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Winners and Losers in Conference Expansion

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By Jacob Shoor
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The ACC and SEC were huge winners of the recent conference expansions.

Over the past couple of years, several people have made lists of the winners and losers in the conference expansion rat-race. I resisted making such a list largely because I felt that expansion was not over. Now, with the 15 ACC members signing a Grant of Rights as a final measure to show that none of them harbor the slightest desire to go anywhere, which has proven to be the final measure required to move the idea of an ACC network forward, I think I can make my list.

The biggest winner, no doubt whatsoever, of the expansion games is Rutgers. Rutgers has the most miserable football history of any school in the country. Save for one fluke run to the Final Four, Rutgers basketball has been almost as miserable. Rutgers baseball is worse than its basketball. But the Big Ten’s desire to try to keep the ACC and Notre Dame from making New York City their town as far as college sports goes made Rutgers, which is located inside the NYC TV market, luckier than any debt-drowned, barely literate mega lottery winner.

Number two on the winners list is Louisville. Twenty-five years ago almost everybody, sports journalists and general fans included, saw Louisville as a peer of Memphis State. It seems only yesterday that quite a few internet fans, especially WVU fans, were gloating about Louisville being condemned to a dying Big East, which would return its football back to Memphis Tigers level. Now, Louisville is laughing at its detractors. It is replacing Maryland in the ACC, thus gaining Florida State and Clemson as annual football and baseball divisional rivals and giving its already good baseball program the kind of regular season competition it needs to become a perennial post-season threat. Athletics Director Tom Jurich, one of the best in the country, has made certain Louisville has superb facilities for all sports, and soon various Cards non-revenue teams will be seen regularly on the ACC Network. And as for football: expect Louisville to become a consistent competitor with a filled Papa John’s Cardinals Stadium, which will be expanded to top 60,000 before long.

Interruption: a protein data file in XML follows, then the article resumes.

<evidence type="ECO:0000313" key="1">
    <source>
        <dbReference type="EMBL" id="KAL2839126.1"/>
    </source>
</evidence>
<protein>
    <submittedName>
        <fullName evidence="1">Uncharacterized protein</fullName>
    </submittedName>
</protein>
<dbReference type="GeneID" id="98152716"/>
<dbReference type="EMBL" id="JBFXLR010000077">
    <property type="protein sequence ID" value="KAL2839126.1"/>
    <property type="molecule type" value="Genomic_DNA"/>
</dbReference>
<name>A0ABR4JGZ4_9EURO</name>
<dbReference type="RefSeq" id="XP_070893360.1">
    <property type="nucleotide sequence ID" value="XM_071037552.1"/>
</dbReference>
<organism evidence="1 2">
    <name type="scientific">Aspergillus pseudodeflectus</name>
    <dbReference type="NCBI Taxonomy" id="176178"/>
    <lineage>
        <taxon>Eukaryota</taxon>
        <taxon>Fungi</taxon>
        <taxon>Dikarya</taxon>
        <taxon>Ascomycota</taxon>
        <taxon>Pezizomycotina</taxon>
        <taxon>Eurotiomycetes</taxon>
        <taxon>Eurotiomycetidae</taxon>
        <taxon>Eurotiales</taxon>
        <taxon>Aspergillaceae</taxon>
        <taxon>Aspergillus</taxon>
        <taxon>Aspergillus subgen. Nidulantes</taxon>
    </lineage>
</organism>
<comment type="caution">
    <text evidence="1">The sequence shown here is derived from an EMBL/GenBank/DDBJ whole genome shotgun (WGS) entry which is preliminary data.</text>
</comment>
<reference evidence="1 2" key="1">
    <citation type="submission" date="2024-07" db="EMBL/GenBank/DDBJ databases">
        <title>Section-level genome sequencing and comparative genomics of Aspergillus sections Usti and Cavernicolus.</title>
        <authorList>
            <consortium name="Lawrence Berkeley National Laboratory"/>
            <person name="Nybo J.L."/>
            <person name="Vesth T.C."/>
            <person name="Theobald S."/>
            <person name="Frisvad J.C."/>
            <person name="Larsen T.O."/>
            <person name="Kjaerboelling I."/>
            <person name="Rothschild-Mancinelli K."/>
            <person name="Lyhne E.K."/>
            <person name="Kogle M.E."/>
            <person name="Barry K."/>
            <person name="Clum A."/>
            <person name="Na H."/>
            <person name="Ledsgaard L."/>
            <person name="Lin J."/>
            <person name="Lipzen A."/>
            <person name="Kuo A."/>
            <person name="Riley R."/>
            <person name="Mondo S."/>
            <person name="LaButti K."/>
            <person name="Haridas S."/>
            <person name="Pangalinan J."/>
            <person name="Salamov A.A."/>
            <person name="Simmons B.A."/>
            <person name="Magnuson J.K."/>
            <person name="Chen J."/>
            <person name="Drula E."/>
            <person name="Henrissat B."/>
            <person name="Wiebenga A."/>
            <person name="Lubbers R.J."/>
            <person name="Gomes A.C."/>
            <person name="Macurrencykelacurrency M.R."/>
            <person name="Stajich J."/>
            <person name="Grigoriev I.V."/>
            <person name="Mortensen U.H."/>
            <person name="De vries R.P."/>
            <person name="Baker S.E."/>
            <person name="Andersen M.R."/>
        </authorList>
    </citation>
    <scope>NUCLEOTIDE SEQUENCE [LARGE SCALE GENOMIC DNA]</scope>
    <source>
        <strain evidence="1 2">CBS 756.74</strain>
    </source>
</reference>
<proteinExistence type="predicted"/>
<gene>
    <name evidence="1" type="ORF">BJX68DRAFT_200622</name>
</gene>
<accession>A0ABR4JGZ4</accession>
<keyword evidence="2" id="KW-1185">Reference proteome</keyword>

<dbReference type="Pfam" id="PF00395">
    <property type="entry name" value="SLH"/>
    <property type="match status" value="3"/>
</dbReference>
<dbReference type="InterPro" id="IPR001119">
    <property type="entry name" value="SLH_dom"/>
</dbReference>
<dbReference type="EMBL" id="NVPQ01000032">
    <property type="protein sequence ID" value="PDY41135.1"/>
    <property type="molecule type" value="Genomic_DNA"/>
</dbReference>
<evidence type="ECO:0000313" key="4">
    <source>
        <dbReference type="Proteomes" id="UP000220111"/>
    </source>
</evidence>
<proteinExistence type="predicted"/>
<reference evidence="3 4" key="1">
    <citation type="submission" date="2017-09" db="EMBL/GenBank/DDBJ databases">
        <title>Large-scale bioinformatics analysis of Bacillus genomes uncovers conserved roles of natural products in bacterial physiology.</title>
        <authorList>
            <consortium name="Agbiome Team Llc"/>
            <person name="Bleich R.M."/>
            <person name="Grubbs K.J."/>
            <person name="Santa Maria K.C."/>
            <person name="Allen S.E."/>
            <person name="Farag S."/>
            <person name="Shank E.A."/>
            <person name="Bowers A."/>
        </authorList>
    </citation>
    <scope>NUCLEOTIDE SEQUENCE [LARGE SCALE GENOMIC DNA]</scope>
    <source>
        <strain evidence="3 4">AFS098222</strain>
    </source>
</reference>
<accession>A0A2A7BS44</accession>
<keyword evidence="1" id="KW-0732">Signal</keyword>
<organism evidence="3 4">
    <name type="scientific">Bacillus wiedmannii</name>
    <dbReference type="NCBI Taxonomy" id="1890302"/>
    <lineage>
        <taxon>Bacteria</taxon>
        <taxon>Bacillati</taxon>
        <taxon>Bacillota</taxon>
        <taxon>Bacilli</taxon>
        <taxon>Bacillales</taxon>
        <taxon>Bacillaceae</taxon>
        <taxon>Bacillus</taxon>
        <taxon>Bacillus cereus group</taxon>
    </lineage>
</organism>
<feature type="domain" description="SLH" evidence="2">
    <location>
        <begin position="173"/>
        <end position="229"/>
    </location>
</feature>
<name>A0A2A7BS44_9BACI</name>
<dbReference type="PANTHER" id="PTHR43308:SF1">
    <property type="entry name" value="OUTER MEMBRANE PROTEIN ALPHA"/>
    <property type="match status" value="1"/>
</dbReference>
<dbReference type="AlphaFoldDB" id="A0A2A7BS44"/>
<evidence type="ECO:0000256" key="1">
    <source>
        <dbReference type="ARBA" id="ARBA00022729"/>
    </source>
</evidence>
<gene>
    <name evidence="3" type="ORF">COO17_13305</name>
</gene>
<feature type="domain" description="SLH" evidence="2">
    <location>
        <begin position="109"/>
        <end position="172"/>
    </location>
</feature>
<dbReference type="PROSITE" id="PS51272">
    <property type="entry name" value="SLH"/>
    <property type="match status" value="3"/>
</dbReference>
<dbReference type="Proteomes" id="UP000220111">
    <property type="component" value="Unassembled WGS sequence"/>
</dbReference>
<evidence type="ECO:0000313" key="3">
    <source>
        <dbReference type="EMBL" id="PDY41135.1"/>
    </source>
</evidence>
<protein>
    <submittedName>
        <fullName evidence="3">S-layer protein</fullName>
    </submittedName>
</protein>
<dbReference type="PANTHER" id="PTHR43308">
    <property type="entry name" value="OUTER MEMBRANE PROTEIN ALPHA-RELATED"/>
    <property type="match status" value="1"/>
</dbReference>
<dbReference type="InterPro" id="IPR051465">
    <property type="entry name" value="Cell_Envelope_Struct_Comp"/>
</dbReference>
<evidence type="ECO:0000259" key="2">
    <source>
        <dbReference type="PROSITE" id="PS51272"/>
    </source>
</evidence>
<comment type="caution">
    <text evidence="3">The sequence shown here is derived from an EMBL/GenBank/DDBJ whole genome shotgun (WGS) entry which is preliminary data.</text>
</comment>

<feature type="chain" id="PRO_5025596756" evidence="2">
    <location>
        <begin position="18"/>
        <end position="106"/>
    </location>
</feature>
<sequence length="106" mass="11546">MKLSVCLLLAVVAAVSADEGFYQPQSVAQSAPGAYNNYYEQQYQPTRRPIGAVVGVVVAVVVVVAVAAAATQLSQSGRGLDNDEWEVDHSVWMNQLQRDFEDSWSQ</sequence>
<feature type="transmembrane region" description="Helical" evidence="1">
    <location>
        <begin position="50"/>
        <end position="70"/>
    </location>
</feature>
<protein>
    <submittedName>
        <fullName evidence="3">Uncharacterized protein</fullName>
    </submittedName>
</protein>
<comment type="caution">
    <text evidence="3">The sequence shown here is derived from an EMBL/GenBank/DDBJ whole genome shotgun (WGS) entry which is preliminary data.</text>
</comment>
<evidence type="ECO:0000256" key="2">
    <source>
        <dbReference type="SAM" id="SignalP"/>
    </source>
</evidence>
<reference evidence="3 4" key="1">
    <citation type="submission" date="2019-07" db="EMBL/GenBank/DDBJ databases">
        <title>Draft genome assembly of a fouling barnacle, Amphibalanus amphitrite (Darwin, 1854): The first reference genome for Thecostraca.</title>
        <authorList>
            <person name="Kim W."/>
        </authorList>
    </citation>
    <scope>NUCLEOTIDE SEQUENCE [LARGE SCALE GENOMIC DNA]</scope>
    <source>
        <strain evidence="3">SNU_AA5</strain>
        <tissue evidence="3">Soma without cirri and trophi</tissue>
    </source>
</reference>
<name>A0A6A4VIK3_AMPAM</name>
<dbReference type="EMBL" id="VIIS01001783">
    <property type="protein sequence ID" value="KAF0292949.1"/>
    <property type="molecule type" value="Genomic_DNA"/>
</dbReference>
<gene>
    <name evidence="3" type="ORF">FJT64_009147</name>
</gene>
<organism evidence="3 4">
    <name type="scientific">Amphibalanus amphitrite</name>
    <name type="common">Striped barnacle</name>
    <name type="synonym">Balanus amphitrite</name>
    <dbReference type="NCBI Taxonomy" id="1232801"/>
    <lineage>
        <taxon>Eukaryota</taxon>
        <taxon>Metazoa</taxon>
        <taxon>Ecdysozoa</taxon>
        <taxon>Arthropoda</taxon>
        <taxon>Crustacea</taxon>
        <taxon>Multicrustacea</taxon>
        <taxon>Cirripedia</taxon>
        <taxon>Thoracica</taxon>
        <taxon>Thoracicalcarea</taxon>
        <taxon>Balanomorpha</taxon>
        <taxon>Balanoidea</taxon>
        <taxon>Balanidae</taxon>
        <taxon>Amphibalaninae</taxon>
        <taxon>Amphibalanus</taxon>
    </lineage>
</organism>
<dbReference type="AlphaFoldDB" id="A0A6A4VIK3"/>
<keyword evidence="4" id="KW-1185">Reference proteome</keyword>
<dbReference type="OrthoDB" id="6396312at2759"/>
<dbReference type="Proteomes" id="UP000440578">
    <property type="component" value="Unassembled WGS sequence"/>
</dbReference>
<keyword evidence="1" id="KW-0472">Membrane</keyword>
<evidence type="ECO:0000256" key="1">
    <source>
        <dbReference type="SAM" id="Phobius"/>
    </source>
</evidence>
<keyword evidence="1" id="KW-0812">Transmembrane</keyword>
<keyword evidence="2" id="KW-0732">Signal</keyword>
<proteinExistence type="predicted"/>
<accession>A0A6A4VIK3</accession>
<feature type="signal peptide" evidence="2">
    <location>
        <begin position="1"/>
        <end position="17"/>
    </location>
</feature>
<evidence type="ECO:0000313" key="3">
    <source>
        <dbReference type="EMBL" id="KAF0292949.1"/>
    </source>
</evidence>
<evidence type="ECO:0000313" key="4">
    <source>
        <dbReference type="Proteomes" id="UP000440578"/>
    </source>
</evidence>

Winner number three is the ACC. Notre Dame, even as a five-eights member of football, is the biggest prize in conference expansion, and now Irish sports are bound to the ACC not only by the largest exit fee in the country but by a Grant of Rights, which was necessary to secure ESPN’s backing for the long discussed ACC Network. ACC football will see both a significant increase in national TV viewers and recruiting boosts due to Notre Dame playing five games annually. The ACC gained full admission to the northeast in adding Pitt and Syracuse, which are two of the three schools in the region with the most football history. Syracuse also has the largest basketball fan base in the northeast. Louisville replacing Maryland is a major upgrade. Last year, Maryland football averaged fewer fans per game than did Boston College, a small Jesuit school that finished 2-10. Louisville, in contrast, averaged more than 50,000 per game and won the Sugar Bowl over Florida. As big as Maryland basketball is, Louisville basketball is bigger, and much more profitable. Terps baseball is to Cards baseball as, well, the AAA Redbirds are to the St. Louis Cardinals: a total and permanent inferior.

The much-joked about Texas A&M Aggies are expansion winner number four. They have gone in one fell swoop from buffooned little brother to the seemingly uncatchable and insufferably arrogant Texas Longhorns all the way to dashing SEC man of means. Freed of being under the Texas shadow, Aggie sports could all blossom.

The SEC completes the big winners list. Nabbing A&M means that SEC teams will begin to recruit the Lone Star State very well, perhaps eventually so well that only Texas and Oklahoma in the Big 12 can compete. Keeping Missouri out of the hands of the Big Ten will also pay good long term dividends, and that is true if Mizzou football takes a decade or more to catch up.